As I listened to Robert Peston early last Friday fluffing on about the Revd Paul Flowers and the possible effect of his indiscretions on the future of the Co-operative Bank, I couldn’t help wondering why none of the financial journalists smelt a rat when Flowers took over as chairman of the once-dependable, now-fragile bank. The former Methodist minister, it is now emerging, has made a career out of duping those who employ him. He’s evidently a conman of considerable talent, but even so it’s incredible that none of the BBC’s keen-eyed investigators into the City and matters financial thought it worthwhile to check out Flowers once it was known that the bank was so surprisingly and shockingly in trouble. After all, this was the question that those outside the City were asking: how could such incompetence have occurred? Why did no one in the bank realise that it was walking straight into the current catastrophe? And why did none of the so-called experts comment on its decisions?
Peston, who was talking to Mishal Husain on the Today programme (Radio 4), began so tentatively that his characteristically wayward progress through the English language was even more erratic than usual. ‘Well… um… this is a man who has a history of … um… of financing… um… well, shall I say quite a lavish lifestyle…’ (Flowers, it had just been revealed, had to step down some years ago from an anti-drugs charity because of a mysterious outflow of expense money.) ‘And… um… I also understand… um,’ Peston continued, ‘actually, I learned a few days ago [pause for effect] that he tried to do the same when [pause] he [pause] was [pause] at Co-op Group.’ A big pause here before suggesting, ‘Now, the final piece of the jigsaw that I picked up yesterday [pause] was that it was a dossier of… um… as I say… um… his so-called lavish expenses that in a sense contributed to his resignation.’
It’s Peston’s ‘I picked up yesterday’ which puzzled me. Why has it taken Peston (and others) so long to find this out? After all, the Co-op’s problems have been in the news since midsummer. Is it that the wrong questions were being asked by journalists, fired up by the prospect of the once-ethical organisation now being bailed out by the fashionably pilloried hedge funds? Did this lead them to ignore the most obvious problem with the bank: not the fact of Flowers’s alleged misdoings, but that no one in the bank thought to question Flowers’s suitability for the role he had been given? The Co-op’s troubles are surely not the consequence of one man’s peccadilloes alone?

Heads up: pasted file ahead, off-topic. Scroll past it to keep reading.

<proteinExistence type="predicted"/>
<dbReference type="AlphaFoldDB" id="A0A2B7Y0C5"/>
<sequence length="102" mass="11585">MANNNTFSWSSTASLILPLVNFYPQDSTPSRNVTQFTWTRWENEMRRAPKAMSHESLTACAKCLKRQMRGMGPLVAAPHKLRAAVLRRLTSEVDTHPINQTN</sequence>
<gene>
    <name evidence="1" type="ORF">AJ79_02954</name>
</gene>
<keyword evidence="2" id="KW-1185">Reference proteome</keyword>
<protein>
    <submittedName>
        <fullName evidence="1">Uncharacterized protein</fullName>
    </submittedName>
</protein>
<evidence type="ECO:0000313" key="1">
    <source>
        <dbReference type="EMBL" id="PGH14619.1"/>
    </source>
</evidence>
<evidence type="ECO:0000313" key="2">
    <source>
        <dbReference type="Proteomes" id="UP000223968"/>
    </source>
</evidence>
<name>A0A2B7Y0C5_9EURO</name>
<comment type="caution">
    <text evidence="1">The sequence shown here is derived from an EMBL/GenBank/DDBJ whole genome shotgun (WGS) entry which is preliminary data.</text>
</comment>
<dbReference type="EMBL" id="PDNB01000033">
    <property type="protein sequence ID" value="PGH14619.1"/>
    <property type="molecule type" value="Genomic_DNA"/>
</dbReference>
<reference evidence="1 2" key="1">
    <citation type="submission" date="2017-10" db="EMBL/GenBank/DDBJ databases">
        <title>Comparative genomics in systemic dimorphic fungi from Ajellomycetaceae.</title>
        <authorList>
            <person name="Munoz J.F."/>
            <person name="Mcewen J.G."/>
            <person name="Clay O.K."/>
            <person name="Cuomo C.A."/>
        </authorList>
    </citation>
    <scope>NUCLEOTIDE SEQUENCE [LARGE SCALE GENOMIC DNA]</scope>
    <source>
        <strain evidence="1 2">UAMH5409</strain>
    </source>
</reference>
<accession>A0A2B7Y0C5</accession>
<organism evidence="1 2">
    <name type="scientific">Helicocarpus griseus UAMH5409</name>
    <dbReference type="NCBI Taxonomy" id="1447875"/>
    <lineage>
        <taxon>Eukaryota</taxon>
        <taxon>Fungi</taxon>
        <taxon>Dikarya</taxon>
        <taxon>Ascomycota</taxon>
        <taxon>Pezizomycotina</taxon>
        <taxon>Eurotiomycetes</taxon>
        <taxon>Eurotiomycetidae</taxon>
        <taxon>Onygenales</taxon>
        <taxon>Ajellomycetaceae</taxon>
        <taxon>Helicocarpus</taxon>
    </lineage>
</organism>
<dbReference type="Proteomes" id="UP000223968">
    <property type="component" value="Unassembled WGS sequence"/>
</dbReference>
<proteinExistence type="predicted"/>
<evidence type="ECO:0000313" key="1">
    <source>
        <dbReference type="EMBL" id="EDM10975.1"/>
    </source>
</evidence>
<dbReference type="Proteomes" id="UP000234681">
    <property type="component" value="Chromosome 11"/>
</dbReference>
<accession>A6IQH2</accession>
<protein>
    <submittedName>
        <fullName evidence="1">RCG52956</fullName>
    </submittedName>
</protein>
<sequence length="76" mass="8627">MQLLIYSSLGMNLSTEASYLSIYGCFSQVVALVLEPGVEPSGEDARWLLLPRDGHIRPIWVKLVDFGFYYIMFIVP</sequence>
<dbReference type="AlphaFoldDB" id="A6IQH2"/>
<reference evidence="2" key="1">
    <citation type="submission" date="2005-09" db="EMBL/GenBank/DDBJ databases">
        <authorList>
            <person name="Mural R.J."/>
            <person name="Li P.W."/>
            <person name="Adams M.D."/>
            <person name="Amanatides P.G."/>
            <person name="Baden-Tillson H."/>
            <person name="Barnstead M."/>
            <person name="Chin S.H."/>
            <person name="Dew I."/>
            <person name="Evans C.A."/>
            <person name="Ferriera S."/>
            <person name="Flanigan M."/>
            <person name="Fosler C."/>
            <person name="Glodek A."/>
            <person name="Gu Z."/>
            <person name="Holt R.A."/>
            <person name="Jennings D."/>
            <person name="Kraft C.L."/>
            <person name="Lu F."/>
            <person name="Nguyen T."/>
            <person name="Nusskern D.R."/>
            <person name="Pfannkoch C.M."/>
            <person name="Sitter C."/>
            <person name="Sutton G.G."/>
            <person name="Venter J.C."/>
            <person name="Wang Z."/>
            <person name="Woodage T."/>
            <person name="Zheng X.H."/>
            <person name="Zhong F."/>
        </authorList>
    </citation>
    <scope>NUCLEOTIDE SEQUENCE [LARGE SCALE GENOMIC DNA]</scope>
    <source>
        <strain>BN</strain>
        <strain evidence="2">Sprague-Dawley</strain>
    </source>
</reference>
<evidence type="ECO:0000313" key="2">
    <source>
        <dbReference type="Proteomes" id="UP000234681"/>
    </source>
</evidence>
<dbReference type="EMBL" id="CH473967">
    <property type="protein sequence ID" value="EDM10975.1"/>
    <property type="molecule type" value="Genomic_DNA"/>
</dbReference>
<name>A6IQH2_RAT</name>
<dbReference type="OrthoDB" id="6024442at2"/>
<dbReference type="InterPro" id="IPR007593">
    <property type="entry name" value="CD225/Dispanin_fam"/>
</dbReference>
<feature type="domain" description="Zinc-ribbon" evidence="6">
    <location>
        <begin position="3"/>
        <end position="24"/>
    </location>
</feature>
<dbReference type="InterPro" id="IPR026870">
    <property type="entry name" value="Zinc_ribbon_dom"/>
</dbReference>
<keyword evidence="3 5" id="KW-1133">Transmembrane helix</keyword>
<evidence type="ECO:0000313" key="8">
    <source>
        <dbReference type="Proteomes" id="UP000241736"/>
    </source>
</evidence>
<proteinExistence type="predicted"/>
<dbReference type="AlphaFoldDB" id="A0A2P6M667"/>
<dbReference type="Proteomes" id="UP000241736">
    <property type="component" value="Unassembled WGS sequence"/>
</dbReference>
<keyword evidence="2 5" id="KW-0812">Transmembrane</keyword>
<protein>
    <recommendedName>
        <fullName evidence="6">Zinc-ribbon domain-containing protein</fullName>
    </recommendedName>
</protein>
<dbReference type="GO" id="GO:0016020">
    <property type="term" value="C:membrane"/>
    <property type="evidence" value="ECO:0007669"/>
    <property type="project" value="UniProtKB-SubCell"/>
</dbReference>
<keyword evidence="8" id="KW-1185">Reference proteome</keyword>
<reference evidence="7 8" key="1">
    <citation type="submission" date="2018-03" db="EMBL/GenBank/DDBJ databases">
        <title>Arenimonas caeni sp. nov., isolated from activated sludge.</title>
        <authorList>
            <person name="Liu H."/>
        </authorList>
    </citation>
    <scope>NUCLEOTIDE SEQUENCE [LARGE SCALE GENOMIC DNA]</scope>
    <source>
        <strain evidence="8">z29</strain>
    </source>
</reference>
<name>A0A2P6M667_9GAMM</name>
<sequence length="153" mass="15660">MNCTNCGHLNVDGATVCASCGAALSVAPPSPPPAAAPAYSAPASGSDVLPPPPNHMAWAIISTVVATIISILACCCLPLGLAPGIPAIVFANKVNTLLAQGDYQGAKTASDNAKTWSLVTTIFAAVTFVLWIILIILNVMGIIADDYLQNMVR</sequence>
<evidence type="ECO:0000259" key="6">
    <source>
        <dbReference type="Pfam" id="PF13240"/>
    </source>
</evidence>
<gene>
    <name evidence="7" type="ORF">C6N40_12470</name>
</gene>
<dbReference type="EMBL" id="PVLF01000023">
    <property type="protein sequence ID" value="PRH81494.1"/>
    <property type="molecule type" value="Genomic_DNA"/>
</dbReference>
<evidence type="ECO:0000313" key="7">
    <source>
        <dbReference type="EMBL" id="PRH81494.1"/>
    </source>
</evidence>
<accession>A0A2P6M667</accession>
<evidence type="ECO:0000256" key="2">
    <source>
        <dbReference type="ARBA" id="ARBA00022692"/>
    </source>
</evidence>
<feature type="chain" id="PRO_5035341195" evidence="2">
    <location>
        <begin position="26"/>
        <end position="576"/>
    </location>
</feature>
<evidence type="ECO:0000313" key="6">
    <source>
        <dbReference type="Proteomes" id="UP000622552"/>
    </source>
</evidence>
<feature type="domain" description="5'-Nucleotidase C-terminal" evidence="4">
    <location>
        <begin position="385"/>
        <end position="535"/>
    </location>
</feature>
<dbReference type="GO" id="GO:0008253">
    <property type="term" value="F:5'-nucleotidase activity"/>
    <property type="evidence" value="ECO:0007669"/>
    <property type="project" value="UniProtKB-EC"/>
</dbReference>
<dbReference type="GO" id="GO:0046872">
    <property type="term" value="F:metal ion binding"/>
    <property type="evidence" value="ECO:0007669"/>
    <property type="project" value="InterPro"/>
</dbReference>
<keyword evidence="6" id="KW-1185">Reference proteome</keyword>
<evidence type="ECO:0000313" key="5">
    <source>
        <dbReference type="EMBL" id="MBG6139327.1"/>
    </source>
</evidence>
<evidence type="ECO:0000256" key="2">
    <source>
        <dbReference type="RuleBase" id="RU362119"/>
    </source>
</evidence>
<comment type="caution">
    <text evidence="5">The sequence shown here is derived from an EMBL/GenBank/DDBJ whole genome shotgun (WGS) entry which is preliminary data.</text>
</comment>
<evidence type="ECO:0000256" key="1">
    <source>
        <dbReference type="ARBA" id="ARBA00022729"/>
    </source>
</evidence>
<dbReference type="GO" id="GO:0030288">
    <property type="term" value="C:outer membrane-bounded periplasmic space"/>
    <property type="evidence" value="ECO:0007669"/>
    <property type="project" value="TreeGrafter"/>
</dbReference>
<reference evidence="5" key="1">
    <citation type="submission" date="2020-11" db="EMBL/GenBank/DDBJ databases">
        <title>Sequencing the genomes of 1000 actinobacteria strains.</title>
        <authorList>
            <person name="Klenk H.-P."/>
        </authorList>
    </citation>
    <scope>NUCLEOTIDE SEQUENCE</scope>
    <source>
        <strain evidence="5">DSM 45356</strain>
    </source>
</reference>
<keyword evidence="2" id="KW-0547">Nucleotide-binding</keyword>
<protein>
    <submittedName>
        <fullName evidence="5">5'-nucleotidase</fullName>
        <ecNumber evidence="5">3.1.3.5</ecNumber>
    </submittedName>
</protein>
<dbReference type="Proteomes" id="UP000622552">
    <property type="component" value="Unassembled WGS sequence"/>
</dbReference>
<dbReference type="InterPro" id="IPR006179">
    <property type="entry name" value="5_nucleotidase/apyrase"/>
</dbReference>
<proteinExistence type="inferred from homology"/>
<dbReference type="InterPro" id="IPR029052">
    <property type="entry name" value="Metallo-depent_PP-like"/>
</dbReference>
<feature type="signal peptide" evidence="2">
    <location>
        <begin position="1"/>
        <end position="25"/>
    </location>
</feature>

Buried in Radio 4’s Sunday schedule was one of those short but intriguing features that takes a subject you think you know all about and subverts your expectations. Lights, Camera, Akshun! (produced by the veteran team of Mukti Jain Campion and Suman Bhuchar) took us back to the beginnings of Bollywood in the 1920s, but not, as you might think, to Bombay. As we discovered, the founders of the hugely successful Bombay Talkies film company actually discovered their love of cinema in Britain.
Niranjan Pal was sent to London from Bengal as a young man because he had become too involved in revolutionary politics. His family wanted to ensure he didn’t get into trouble. He began writing plays to make money, but soon gravitated to film after meeting Himansu Rai, an actor and camera technician. Their first venture, The Light of Asia, was filmed in three weeks, mostly in Rajasthan, but although there were snake charmers, jewelled elephants and sumptuous settings in the Maharajah’s palaces, the storyline was not at all typical of what would later follow. Pal’s script instead tells the story of the life of the Buddha, of the young man who renounces the world to discover the cause of human suffering in the world.
Even less likely, the first screening in April 1926 was in a grandiose wood-panelled room, hung with portraits of imperial statesmen and watched by an audience of English dignitaries, including Queen Mary, dressed in lavish silks and dinner suits. Bollywood was born in the Waterloo Chamber of Windsor Castle as the audience enthusiastically applauded the flickering black-and-white silent film that had transported them as if by magic to the wonders of Jaipur. Pal and Rai were soon able to raise the funding for their next project, their first talkie. Karma, a love story, starred Rai and his new wife Devika Rani, and boasts the longest kiss in Indian cinema. But their love talk was all spoken in cut-glass English, not Hindi, and the exotic settings were filmed mostly in Cricklewood, north London.
Once again the film was such a success that Pal and Rai had no reason to leave London. Only war and independence forced them to return to India in the early 1940s and to begin to make films that looked at Indian society rather differently, out of their English experience, through a different lens.
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